The Met’s Contemporary Cousin: Introducing the Met Breuer
If you’re looking for even more art after exploring the main building of the Metropolitan Museum of Art, make your way to the Met Breuer, a satellite location just a few blocks away. This impressive museum showcases a diverse range of mediums, including painting, sculpture, photography, textiles, and prints, providing visitors with an extensive and well-rounded artistic experience.
Wonders of Nature: A Guide to the American Museum of Natural History
For those craving even more historical knowledge, a stroll through Central Park will lead you to the American Museum of Natural History, one of New York’s most iconic landmarks. This museum, which is one of the largest of its kind, features a diverse array of exhibits, including its world-renowned collection of dinosaur fossils and the mesmerizing Milstein Hall of Ocean Life.
From the awe-inspiring 563-carat Star of India sapphire to the fascinating planet-eating dinosaur that roamed the earth 65 million years ago, the American Museum of Natural History offers an unparalleled experience that will leave you spellbound.
A Spiral of Art: The Guggenheim Museum Experience
If the Metropolitan Museum of Art hasn’t quenched your thirst for art, consider a visit to the nearby Guggenheim Museum for a completely different experience. This museum, housed in a striking architectural masterpiece designed by Frank Lloyd Wright, showcases a stunning collection of contemporary art.
As you stroll along the museum’s iconic circular path, you’ll be treated to a diverse range of contemporary works that will inspire and challenge your artistic sensibilities. The Guggenheim is a must-visit destination for anyone seeking a unique and unforgettable art experience.
Pedal Through Paradise: Central Park Bike Rentals
While you’re in the area, don’t miss the chance to explore Central Park. Rent a bike and discover all the paths, trails, and beautiful green spaces that make up the largest public city park with Central Park Full Day Bike Rentals. With the freedom and flexibility of biking, you can cover more ground and see more of the park’s stunning natural beauty. Don’t miss this opportunity to experience the outdoors in the heart of New York City.
Satisfying Cravings: Top Dining Spots Near the Met
With three dining areas within the museum itself and a seasonal café on the rooftop during the summer, visitors can indulge in a range of dining options at the Met. However, for those seeking a meal outside of the museum, there are also plenty of local eateries to choose from.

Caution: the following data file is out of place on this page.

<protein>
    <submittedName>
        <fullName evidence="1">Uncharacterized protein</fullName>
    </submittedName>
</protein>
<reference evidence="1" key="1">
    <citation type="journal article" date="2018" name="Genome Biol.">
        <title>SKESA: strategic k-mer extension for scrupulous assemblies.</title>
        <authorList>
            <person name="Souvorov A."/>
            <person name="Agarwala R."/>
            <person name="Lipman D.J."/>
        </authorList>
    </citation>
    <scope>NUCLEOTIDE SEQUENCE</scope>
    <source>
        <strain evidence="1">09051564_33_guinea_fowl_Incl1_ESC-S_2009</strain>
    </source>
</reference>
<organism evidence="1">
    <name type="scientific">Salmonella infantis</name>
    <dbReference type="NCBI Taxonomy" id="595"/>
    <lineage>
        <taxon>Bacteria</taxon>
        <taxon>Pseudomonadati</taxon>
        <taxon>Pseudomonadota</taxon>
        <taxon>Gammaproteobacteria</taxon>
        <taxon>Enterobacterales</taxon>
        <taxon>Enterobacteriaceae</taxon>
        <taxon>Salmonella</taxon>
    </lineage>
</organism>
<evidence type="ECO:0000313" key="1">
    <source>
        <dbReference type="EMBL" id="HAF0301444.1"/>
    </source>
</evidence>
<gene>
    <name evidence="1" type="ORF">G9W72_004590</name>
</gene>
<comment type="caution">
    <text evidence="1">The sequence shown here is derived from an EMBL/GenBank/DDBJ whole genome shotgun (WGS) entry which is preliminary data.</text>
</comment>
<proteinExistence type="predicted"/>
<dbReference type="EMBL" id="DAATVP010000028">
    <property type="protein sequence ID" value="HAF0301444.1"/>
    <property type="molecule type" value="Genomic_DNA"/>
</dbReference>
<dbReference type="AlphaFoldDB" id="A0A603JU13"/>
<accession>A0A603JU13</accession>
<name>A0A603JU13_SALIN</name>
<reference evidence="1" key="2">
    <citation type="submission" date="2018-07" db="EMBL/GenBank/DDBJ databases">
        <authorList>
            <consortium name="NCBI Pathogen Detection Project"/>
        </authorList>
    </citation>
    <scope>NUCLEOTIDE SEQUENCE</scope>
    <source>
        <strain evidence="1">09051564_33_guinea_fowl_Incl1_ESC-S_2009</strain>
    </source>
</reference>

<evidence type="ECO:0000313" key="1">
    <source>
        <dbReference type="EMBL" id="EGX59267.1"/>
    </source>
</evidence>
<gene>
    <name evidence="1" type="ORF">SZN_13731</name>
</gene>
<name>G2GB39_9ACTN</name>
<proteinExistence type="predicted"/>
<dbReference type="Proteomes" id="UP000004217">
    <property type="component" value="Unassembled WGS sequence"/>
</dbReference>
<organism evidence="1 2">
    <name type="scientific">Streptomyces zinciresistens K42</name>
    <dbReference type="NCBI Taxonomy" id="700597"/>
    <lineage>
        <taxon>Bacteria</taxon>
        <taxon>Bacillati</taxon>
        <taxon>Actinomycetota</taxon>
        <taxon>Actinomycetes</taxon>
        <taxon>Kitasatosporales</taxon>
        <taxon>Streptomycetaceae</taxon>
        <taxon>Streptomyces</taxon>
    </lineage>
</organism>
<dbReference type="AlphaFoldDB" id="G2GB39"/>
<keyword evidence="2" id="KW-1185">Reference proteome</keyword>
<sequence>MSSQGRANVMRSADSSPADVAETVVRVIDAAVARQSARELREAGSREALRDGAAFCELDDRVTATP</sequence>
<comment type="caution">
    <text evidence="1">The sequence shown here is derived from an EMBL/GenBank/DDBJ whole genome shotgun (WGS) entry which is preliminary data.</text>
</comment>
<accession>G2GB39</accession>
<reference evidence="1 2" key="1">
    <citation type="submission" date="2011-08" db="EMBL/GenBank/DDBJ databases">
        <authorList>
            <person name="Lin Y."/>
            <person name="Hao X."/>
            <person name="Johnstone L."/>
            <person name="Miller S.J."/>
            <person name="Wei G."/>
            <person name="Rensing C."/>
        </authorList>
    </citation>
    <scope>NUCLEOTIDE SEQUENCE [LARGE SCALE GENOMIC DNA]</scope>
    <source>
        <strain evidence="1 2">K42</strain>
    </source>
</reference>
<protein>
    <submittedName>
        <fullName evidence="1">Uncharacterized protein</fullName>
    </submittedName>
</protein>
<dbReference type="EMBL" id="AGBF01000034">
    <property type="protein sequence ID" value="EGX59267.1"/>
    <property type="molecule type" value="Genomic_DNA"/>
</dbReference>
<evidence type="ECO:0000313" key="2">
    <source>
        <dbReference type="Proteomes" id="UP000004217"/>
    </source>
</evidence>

Grazie (Italian) located at 26 East 84th Street is a favorite for locals seeking a sit-down meal. Don’t miss their delicious brunch, which is considered one of the Upper East Side’s best.
For a more casual dining option, head to Nectar Café (Diner) at 1090 Madison Ave. This classic New York diner offers a wide selection of breakfast and lunch options.
If you’re in the mood for a light snack or coffee, Le Pain Quotidien (Café) at 1131 Madison Ave is the perfect place. With an array of pastries, salads, and sandwiches, visitors can choose to dine in or take their food to go.
Everything You Need to Know
Opening Times: Navigating the Met’s Main Building Hours
The Metropolitan Museum of Art is open Sunday through Thursday from 10 AM to 5:30 PM and on Fridays and Saturdays from 10 AM to 9 PM. Visitors are advised that galleries are cleared 15 minutes prior to closing time.
The museum is closed on Thanksgiving, Christmas Day, New Year’s Day, and the first Monday in May.
Getting There: The Met’s Address and Directions
The Metropolitan Museum of Art is located at 1000 Fifth Avenue at 82nd Street, New York, NY 10024.
Please note that the following driving directions are for the Shedd Aquarium and are not applicable to The Metropolitan Museum of Art.
To reach The Metropolitan Museum of Art by public transportation, visitors can take subway lines 4, 5, or 6 to the 86th Street station and walk two blocks west to the museum.
For those driving to the museum, there are several parking garages nearby. Visitors can enter the museum’s address into their GPS for directions to the nearest parking garage. However, be advised that traffic and parking can be challenging in this area, and public transportation is often the most efficient way to reach the museum.
All Aboard: Finding the Right Subway Stop for the Met
The Metropolitan Museum of Art is easily accessible by public transportation. The closest subway stop is 86th Street, and visitors can take the 4, 5, or 6 trains to this station and walk three blocks west to Fifth Avenue.
From the West Side, visitors can take the 1, B, or C trains to 86th Street and then transfer to the M86 crosstown bus, which crosses Central Park and stops at Fifth Avenue.
Using public transportation is often the most efficient and convenient way to reach the museum, as traffic and parking can be challenging in this area.